-work is done at first at a low speed, and at a torque which adjusts itself automatically according to the freeness or otherwise of the engine. As the bearings settle down, and the engine becomes less stiff, the Electrodynamometer increases its speed to complete the process, and when a predetermined state of freeness has been reached and the engine is ready to run under its ovrn power, the moment is indicated by a signal.
During the whole period of running-in, a dial shows the exact degree of internal stiffness of the power unit, and thus the operator can tell at once how it is shaping.
As soon as the running-in process has been completed, the engine is allowed to work on its own account ; at first it is set to run light only, in order to allow the pistons and rings to accommodate themselves to the resulting expansion. Later the throttle is gradually opened and the endurance and power tests begun. While this operation is going on the Electrodynamometer converts the power given off by the engine into electric current which can be either dissipated through a series of resistances, or switched over into the factory’s main electrical supply.
As with the water brake, the torque of the engine is visually indicated on the dial of the weighing device throughout the whole period of the test, and the engine revolutions are shown by the usual tachometer.
The electrical brake has much to commend itself, since it is clean, simple and has a high degree of elasticity, but this apparatus of Messrs. Heenan and Froude is remarkable on account of the fact that the whole work from the time the runningin process is begun till the engine has completed its power tests is carried out practically automatically.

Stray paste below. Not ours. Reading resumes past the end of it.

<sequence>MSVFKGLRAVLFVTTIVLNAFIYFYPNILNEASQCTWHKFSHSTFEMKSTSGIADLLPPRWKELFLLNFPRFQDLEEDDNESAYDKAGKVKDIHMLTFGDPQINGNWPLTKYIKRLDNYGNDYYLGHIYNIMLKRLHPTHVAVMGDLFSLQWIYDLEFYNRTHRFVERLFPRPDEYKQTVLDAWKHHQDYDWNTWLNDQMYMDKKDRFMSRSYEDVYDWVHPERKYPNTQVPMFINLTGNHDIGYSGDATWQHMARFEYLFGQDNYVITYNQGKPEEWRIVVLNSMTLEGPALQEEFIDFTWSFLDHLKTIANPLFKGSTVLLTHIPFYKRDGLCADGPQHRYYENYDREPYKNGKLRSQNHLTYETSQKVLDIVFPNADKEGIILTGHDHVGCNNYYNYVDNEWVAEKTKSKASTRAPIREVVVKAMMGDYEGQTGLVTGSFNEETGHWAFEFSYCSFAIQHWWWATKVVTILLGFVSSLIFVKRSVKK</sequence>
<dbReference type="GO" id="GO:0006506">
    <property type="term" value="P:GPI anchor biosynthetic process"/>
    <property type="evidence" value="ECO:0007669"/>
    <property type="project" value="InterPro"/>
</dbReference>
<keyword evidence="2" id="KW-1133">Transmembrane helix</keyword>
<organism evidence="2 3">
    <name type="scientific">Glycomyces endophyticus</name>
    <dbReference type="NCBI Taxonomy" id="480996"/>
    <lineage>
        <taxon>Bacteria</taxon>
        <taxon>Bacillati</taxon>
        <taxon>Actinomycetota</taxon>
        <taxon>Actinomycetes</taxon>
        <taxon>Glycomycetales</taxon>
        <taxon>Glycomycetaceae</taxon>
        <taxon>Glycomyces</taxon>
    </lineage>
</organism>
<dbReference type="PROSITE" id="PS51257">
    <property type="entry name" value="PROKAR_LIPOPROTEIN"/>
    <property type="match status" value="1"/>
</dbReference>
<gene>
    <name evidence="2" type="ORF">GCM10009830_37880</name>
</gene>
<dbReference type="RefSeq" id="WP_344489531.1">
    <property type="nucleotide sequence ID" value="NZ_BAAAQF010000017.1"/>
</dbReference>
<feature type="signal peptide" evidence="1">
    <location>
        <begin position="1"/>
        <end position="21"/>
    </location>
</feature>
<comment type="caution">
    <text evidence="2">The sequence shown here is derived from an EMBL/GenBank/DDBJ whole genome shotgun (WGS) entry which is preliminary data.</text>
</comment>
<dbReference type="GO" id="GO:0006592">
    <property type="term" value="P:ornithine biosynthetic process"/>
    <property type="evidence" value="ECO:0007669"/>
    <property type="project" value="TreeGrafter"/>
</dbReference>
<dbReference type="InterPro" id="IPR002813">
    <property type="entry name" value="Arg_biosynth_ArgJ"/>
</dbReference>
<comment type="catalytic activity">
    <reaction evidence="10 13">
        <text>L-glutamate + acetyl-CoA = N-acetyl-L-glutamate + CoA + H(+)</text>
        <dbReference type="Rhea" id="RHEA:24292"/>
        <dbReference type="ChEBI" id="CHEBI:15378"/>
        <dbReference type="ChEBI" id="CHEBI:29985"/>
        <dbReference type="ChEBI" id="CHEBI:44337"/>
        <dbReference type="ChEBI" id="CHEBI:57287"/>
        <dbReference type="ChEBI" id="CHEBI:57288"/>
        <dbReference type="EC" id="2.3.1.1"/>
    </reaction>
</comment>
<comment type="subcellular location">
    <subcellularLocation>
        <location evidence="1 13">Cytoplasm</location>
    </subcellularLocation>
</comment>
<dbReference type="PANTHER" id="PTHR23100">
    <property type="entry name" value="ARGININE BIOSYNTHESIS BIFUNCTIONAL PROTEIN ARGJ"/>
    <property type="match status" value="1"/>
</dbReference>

NEW MOTOR REGULATIONS CLAUSES WHICH NOW TAKE EFFECT.
THE Automobile Association draws attention to the following new Regulations affecting motorists and which come into force to-day, 1st January.
Mirrors.—Every motor vehicle (motor cycles excepted) must be fitted with a reflecting mirror so that the driver may be acquainted with the proximity of vehicles about to overtake. Vehicles drawing trailers are exempted if the attendant on the trailer has an uninterrupted view to the rear and, is able to communicate with the driver. Windscreens.—All glass fitted to windscreens or windows facing to the front on the outside of any motor vehicle, except
glass fitted to the upper deck of a double decked vehicle, must be safety glass. Vehicles registered before 1932 are exempt until 1937, but, meantime, the glass fitted (safety or otherwise) must be maintained in a condition which does not obscure driver’s vision.” Safety glass “is defined as glass which, if fractured, does not fly into fragments capable of causing severe cuts. Springs.—Motor vehicles (except motor cycles or mobile cranes) registered after 1st January, 1932, and any trailer constructed after 1st June, 1931, must be equipped with suitable and sufficient springs between each wheel and the frame of the vehicle. Tractorsznot in excess of
4 tons unladen weight are exempt if unsprung wheels are fitted with pneumatic tyres.
Taxation.—Motor cycles, the cylinder capacity of the engines of which. do not exceed 150 c.c. will pay the reduced annual tax of 15s.
The Motorist’s Legal Guide, available free of charge to A.A. members, deals with these points and many others of prime importance to motor owners. Any motorist who is in doubt as to the effect of the new Regulations should communicate with the A.A. Legal Department, Fanum House, New Coventry Street, London, W.I.